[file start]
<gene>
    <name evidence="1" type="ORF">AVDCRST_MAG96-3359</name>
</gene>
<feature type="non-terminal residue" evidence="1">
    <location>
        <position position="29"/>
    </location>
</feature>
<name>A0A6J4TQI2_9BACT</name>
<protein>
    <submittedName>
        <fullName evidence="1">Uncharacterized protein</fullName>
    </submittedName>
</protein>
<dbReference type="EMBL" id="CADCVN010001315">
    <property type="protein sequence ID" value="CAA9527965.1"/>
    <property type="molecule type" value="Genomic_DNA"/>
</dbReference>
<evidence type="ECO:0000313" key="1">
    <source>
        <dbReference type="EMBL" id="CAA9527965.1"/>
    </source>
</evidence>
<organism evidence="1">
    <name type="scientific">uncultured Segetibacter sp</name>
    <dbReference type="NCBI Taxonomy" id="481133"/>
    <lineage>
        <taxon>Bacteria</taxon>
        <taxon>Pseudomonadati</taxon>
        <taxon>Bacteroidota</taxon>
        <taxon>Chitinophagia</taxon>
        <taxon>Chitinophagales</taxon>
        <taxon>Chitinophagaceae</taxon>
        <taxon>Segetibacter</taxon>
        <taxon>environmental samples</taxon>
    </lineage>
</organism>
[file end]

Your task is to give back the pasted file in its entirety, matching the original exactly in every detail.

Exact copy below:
<gene>
    <name evidence="1" type="ORF">AVDCRST_MAG96-3359</name>
</gene>
<feature type="non-terminal residue" evidence="1">
    <location>
        <position position="29"/>
    </location>
</feature>
<name>A0A6J4TQI2_9BACT</name>
<protein>
    <submittedName>
        <fullName evidence="1">Uncharacterized protein</fullName>
    </submittedName>
</protein>
<dbReference type="EMBL" id="CADCVN010001315">
    <property type="protein sequence ID" value="CAA9527965.1"/>
    <property type="molecule type" value="Genomic_DNA"/>
</dbReference>
<evidence type="ECO:0000313" key="1">
    <source>
        <dbReference type="EMBL" id="CAA9527965.1"/>
    </source>
</evidence>
<organism evidence="1">
    <name type="scientific">uncultured Segetibacter sp</name>
    <dbReference type="NCBI Taxonomy" id="481133"/>
    <lineage>
        <taxon>Bacteria</taxon>
        <taxon>Pseudomonadati</taxon>
        <taxon>Bacteroidota</taxon>
        <taxon>Chitinophagia</taxon>
        <taxon>Chitinophagales</taxon>
        <taxon>Chitinophagaceae</taxon>
        <taxon>Segetibacter</taxon>
        <taxon>environmental samples</taxon>
    </lineage>
</organism>